Ocasio-Cortez, unsurprisingly,  emerges as a telegenic, exuberant force .  She is all that and more.  In the closing credits, we see AOC riding a scooter, circling in front of the Congressional building, enjoying the thrill of her victory  on a crisp, January morning before the swearing-in ceremony.  She’s a television cameraman’s dream:   young, attractive, and charismatic with the emotive,  energetic oratorial skills of a much more seasoned  public speaker. Nothing seems to throw her off her game, whether she’s mopping the floor before distributing leaflets for her campaign or talking with someone who has decided not to vote for her.

Her social media presence alone shows why she has crossed over into pop celebrity, whether she’s tweeting or live-streaming on Instagram while eating popcorn, talking about staying grounded and dancing on YouTube.  She is a media darling and that makes her a political star worth watching.

Knock Down the House will knock you down too—with the energy that these women expended to advocate for change.

Note:  Available on Netflix.

Luce—A Beam of Light?

Luce the movie

The title character, Luce (Kelvin Harrison Jr.)  is an all-star athlete and model straight-A student who is expected  to achieve greatness in college. Luce’s  liberal adoptive parents—physician Amy (Naomi Watts) and financier Peter (Tim Roth) adopted Luce when he was a little boy in Eritrea, a boy-soldier who experienced unimaginable horror.

A volatile and incendiary essay he has written for an English teacher, Harriet Wilson  (Octavia Spencer), is brought to the attention of Luce’s parents.  The essay inflames the liberal-minded community and most of all, his English teacher.

Luce’s parents do not know who to believe, –his teacher and school administrators or their son–although their intuition and gut-reaction is to believe their brilliant, beloved Luce.  Other  parents slowly face the same dilemma –who do you believe in the face of unconditional love?  Luce’s personal story unfolds as an attempt to define what is the truth to the listener–the one that is acceptable and therefore believed, or the one that shatters values you deeply hold. 

A sense of sustained menace highlights the central theme of Luce: Do we really know who Luce is and how deeply his traumatic childhood experiences have affected him?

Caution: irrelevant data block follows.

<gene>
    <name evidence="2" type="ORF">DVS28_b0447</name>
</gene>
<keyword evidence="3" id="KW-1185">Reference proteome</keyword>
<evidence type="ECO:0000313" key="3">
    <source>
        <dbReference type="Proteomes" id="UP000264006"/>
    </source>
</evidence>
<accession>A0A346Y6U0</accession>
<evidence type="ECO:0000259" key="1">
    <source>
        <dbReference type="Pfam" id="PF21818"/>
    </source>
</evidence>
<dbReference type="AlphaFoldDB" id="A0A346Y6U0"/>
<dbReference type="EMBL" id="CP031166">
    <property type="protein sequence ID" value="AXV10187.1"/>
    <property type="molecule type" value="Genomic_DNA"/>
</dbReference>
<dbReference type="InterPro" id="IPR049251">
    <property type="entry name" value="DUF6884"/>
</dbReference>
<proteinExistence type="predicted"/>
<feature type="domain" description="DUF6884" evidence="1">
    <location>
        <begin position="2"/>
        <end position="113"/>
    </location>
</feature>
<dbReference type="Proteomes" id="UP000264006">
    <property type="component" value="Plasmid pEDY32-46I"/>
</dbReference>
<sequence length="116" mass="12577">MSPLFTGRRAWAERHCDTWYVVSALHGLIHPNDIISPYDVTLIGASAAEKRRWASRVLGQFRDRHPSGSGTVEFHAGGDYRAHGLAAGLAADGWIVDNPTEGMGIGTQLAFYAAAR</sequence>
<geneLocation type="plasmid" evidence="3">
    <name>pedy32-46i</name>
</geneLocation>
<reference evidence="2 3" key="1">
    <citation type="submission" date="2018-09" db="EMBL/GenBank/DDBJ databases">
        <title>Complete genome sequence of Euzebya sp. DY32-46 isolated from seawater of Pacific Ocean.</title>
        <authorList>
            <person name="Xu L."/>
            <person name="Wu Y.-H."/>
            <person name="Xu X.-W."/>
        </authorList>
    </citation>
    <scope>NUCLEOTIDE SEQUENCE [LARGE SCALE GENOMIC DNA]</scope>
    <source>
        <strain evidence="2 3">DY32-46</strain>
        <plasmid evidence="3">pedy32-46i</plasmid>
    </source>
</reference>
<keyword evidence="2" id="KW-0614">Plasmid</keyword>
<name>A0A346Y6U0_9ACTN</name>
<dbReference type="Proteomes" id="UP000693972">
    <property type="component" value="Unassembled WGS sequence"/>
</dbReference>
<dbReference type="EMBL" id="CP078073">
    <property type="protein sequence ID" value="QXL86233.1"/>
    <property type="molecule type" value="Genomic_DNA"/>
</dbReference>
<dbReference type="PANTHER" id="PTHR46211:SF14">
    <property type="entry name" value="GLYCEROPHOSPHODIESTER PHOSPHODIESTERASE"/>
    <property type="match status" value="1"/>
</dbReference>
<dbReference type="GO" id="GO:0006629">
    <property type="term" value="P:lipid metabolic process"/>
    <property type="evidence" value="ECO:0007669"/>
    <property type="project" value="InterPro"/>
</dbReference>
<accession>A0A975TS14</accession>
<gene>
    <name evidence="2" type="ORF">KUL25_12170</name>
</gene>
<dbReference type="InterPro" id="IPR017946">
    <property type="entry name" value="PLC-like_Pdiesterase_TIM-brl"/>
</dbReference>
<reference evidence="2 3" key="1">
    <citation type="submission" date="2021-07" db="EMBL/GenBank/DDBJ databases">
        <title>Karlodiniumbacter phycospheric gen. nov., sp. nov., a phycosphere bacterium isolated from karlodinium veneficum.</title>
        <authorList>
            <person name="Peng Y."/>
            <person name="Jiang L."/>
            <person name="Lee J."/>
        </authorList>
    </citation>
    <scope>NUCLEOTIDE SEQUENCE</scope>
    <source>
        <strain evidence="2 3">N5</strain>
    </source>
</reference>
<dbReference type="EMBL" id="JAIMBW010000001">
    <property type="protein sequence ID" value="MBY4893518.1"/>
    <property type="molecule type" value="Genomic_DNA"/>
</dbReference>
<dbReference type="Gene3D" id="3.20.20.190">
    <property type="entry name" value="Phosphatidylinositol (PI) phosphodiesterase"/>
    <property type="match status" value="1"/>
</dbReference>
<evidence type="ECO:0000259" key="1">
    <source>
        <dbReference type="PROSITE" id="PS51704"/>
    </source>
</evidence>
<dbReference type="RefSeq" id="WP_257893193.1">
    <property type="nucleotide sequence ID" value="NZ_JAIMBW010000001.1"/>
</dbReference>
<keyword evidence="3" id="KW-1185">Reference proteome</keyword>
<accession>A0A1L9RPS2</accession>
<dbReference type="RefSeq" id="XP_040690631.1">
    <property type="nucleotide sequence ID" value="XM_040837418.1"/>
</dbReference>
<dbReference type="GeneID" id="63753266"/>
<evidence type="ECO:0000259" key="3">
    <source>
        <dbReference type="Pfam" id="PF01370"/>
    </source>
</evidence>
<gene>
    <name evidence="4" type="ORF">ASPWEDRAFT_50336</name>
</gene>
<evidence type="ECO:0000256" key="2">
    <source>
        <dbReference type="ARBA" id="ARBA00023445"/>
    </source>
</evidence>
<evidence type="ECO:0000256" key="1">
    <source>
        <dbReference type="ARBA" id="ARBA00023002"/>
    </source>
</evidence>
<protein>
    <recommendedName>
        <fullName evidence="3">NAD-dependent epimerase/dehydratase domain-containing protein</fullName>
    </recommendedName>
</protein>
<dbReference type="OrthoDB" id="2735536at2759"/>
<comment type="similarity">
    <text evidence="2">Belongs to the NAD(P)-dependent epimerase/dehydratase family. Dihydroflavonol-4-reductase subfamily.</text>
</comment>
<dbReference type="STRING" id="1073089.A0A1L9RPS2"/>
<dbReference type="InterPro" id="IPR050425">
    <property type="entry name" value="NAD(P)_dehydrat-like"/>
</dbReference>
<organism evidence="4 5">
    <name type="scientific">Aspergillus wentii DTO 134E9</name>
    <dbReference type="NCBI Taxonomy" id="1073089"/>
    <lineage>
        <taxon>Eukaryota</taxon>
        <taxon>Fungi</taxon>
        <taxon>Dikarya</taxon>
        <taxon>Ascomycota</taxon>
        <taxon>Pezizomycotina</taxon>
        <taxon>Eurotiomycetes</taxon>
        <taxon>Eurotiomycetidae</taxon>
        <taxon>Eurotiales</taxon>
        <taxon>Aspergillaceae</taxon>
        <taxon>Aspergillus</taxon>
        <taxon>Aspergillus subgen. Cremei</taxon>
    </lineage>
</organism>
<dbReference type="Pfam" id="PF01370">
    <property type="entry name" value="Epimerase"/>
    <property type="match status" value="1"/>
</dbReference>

Luce is a gut-wrenching story of love of child versus love of spouse.  This film is also provocative in terms of Luce’s achievements validating  his  liberal parents’ convictions about social justice and racial equality, about transforming the human soul.   There are no easy answers.

Race and white privilege are examined under a psychological microscope.  Sharp-edged and gimlet-eyed, this is a difficult film that tries to say something nuanced about racism, making for uncomfortable viewing.  Luce  is boldly ambitious in addressing so many questions in one film:  Who is “anointed”  by others to succeed?   The myth of the American dream and succeeding  all on your own, especially in the glowing light of suburbia (Arlington, Virginia), is painfully dissected.

Luce closes with  a chilling and morally ambiguous ending.   The creation of your own ending may depend upon your ethnic identity and how much it has influenced who you are now.  No one person represents an entire demographic and Luce shouts this to the audience loud and clear. 

“You never really know what is going on with people.” (Luce)

Note:  Now available on Netflix.

Booksmart—Today’s “Breakfast Club”?

Booksmart:  the movie follows two academic superstars and high school best friends who feel major FOMO!
Booksmart

Booksmart follows two academic superstars and high school best friends who, the night before graduation, suddenly realize that they should have worked less and played more.  Major late-blooming FOMO! 

Amy (Kaitlyn Dever) and Molly (Beanie Feldstein of “Lady Bird”) are determined to cram four years of sacrificing fun for one all-night party.  After all, some of their “party-animal” classmates have done drugs, partied every weekend while  Amy and Molly were in the library, and still were accepted at the same Ivy League college or prestigious NGO projects that the two BFFs sacrificed so much for.  Popular vs. Intellectual: why not both?  That is the question underpinning Booksmart.